Even in the vast galaxy of bedroom-based bass players on YouTube, MonoNeon is impossible to miss. Usually wearing a brightly colored outfit and a balaclava, hoodie, and/or ski mask, he plays a lefty upside-down bass adorned with eye-catching stickers and a sock on the headstock. But it’s the twentysomething’s distinctive bass approach that has brought more than three million viewers to his two YouTube channels. On split-screen accompaniments to everything from Weather Report’s “Birdland” to Disclosure’s monster 2013 hit “Latch,” MonoNeon’s feel is ridiculously greasy, his chops jaw-dropping, and his tone vintage. His reharmonizations are bold and soulful, and his play-alongs to video scenes and commercials show an impressive ear for the nuances of vocal inflection. Each one of his 500-plus videos ends with an “art manifesto.” Who is this guy?
Dwayne Thomas Jr., a native of Memphis, Tennessee, began playing along with Southern R&B records at age four. His resumé includes performances with Frank McComb, Judith Hill, and Georgia Anne Muldrow, as well as gospel icons Tye Tribbett and Ricky Dillard.
He spent a couple years at Berklee, where studying with bass professor Lenny Stallworth and guitar hero David Fiuczynski made a lasting impression. But his foremost inspiration might be Dwayne Thomas Sr., the badass bass man nonchalantly burning through an uptempo “Big Fine Hunk of Woman” behind Stax legend Rufus Thomas on YouTube.
What did you learn from your dad?
He gave me my first guitar, and I’ve been playing ever since. He moved to Europe when I was pretty young, so my connection to him was playing along with the Denise LaSalle and Memphis Horns records he played on. I still want to be like him [laughs].
When did you become PolyNeon, and why did you transition to MonoNeon?
I created the PolyNeon persona in 2010, and I changed it to MonoNeon because I got bored and started having a liking for monochrome neon light installations. This persona thing came from understanding that there are too many great musicians in the world, and [it wasn’t enough] to sound good. It was important for me to have an idea with my playing. Also, the persona came from a desire to have something that felt like me on and off the bass.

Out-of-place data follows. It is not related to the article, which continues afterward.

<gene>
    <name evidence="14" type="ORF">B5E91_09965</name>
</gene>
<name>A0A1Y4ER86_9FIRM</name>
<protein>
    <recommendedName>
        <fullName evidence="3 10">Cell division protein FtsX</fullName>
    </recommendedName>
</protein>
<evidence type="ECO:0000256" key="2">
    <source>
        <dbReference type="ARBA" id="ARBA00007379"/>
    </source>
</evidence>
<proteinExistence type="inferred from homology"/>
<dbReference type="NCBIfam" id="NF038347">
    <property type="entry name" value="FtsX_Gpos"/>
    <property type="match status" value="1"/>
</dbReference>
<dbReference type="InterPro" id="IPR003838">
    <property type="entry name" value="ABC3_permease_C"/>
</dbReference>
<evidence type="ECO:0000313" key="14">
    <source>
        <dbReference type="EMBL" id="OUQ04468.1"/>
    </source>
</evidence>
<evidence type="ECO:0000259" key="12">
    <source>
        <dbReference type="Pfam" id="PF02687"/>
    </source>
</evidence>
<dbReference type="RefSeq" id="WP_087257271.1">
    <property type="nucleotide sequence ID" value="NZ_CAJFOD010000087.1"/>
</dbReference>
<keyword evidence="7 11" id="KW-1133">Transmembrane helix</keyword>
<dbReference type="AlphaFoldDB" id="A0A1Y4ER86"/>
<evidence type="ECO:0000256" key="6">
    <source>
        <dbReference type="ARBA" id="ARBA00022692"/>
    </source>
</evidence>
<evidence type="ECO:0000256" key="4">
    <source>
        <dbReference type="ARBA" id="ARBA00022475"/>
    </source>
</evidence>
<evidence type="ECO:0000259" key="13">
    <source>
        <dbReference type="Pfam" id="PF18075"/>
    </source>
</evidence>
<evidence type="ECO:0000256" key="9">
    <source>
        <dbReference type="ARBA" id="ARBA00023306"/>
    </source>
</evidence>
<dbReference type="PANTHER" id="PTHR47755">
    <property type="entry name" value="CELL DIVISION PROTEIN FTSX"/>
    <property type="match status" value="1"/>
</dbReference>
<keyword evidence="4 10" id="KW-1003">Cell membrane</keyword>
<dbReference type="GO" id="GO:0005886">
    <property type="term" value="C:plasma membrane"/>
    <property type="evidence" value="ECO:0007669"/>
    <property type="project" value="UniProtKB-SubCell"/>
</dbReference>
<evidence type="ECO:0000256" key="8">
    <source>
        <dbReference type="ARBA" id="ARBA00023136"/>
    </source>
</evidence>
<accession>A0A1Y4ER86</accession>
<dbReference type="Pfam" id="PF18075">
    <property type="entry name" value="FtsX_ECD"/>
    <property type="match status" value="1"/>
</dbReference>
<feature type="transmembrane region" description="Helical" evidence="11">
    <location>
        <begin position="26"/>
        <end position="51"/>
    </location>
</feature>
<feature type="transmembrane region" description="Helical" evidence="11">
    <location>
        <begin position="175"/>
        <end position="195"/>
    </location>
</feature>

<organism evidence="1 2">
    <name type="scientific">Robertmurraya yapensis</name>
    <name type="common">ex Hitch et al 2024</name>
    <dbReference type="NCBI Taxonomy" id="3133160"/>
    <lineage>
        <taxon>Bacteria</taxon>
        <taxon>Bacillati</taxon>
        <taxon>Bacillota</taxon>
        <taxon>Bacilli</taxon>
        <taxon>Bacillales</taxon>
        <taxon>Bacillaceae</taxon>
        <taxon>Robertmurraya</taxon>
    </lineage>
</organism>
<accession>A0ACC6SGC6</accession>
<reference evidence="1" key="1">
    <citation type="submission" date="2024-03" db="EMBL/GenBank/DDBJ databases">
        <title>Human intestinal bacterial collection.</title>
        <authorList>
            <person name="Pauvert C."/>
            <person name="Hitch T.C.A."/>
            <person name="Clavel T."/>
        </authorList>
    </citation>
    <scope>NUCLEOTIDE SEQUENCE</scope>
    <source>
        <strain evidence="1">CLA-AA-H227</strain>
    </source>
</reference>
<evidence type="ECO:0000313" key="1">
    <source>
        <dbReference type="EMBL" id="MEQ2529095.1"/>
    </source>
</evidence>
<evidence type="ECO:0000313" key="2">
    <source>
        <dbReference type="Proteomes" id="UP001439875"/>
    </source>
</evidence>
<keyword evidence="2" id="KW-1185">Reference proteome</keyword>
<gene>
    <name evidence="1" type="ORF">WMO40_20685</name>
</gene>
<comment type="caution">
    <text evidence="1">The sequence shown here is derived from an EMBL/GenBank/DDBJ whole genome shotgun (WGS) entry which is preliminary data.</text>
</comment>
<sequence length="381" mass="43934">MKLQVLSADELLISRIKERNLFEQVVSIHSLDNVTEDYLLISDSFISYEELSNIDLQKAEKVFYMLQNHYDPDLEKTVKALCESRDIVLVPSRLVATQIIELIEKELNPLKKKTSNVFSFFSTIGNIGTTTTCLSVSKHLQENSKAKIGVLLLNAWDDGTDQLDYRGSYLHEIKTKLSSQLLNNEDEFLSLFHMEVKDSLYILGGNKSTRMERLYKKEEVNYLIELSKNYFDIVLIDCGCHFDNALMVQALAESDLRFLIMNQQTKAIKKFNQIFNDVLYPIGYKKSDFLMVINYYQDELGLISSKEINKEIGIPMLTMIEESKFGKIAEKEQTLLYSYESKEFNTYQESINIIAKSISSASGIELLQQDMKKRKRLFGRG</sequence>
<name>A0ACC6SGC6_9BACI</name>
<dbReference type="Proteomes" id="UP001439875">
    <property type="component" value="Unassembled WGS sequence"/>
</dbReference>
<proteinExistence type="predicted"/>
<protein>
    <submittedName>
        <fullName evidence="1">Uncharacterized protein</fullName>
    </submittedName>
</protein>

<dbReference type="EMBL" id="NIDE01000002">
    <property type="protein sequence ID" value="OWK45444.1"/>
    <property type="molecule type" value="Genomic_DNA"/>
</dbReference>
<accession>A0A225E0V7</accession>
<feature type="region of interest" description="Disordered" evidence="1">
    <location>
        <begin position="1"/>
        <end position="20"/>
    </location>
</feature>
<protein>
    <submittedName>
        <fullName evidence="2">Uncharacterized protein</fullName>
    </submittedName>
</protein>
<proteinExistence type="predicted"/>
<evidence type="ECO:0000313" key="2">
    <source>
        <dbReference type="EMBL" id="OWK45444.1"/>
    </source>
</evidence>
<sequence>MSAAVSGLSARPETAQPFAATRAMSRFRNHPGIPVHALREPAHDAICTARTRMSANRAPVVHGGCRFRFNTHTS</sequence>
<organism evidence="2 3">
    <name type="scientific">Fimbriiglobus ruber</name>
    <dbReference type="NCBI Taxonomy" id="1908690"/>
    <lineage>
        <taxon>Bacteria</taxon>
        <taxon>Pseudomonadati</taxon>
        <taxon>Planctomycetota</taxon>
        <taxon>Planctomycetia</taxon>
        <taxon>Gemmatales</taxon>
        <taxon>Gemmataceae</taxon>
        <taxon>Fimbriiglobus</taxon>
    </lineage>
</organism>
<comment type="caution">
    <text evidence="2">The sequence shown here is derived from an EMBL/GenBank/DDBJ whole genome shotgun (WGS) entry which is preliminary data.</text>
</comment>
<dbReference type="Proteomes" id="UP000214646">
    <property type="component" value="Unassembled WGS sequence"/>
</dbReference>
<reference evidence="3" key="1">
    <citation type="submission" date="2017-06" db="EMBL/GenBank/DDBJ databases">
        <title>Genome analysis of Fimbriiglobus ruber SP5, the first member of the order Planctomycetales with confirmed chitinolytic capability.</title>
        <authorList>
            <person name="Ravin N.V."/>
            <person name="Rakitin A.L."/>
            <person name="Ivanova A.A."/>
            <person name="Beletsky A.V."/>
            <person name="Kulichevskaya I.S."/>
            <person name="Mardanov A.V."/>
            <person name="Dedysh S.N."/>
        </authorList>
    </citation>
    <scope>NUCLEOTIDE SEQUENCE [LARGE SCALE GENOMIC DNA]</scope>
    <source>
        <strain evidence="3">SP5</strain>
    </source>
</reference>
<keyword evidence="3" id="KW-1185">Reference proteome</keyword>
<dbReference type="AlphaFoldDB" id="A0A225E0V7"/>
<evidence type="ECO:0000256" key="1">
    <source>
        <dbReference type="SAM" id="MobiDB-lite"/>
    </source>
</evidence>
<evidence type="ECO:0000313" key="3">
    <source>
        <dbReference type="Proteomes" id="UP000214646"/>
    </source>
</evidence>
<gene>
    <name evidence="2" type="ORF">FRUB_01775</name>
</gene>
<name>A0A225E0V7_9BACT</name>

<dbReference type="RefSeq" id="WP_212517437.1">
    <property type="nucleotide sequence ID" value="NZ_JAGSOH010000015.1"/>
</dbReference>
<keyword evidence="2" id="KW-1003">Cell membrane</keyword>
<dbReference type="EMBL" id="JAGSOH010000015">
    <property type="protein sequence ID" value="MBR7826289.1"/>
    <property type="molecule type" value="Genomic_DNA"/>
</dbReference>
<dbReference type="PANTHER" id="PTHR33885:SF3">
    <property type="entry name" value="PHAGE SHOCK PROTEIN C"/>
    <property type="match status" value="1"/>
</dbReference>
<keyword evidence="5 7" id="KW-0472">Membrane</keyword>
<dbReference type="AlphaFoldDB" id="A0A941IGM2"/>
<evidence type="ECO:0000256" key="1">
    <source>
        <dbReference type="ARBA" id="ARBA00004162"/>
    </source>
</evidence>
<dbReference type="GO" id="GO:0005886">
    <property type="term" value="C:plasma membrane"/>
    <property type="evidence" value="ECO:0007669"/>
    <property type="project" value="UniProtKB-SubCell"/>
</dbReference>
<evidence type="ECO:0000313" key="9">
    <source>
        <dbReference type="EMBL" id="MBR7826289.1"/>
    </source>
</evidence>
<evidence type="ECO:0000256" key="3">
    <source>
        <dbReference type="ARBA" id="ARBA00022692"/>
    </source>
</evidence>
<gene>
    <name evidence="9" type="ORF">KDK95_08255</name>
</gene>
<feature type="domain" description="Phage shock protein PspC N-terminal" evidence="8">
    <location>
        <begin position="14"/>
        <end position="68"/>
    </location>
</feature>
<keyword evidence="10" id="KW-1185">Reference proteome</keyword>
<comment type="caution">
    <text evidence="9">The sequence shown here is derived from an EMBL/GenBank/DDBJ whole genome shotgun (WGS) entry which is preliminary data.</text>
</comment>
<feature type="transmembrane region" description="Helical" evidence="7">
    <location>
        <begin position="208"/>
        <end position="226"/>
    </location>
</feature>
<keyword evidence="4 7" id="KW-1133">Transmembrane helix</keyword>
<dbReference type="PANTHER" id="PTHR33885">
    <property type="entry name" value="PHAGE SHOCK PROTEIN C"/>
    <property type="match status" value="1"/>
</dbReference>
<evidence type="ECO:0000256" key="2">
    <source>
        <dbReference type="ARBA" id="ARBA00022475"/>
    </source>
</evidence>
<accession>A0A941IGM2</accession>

How did you develop your aesthetic?
Finding out about John Cage led me to avant-garde visual arts such as Dadaism, surrealism, pop art, and Fluxus. I just have a fascination with that stuff, and it helps me play. It’s a vibe, wanting to sound like a surrealist painter, for example, on bass. I love the rebelliousness in Dada. Marcel Duchamp inspired my idea of the “Ready-Made Bass,” with a sock covering the entire headstock and my name taped onto the body.
What’s your main gig these days?
I’ve been working with Prince, and that has been super fun. He’s a hard-working musician/artist, constantly creating and taking the music higher and higher. To be around someone like that, you have no choice but to be inspired and improve. I’m just thankful for the experience.
What’s in the future?
I would love to have a trio—me, David Fiuczynski, and Amber Baker on drums. Hopefully, I will get a chance to play with Corey Henry & the Funk Apostles. I love their sound! But I just want to be heard. I don’t think much about the future. I think of the now, the moment I’m in, and move from there.
What advice do you have for a player who wants to develop a singular voice?
Give people a chance to not like it. There is no need to prove them wrong or right. Just play!
MonoNeon and Mr. Talkbox Pay Tribute to the Earth, Wind & Fire:
Basses Custom Marco 5-string, custom quarter-tone microtonal bass by CallowHill
Amps EBS HD350 head, EBS ProLine 2x10
Strings Dunlop Super Brights (.045–.125)
Other Gruv Gear Stadium Bag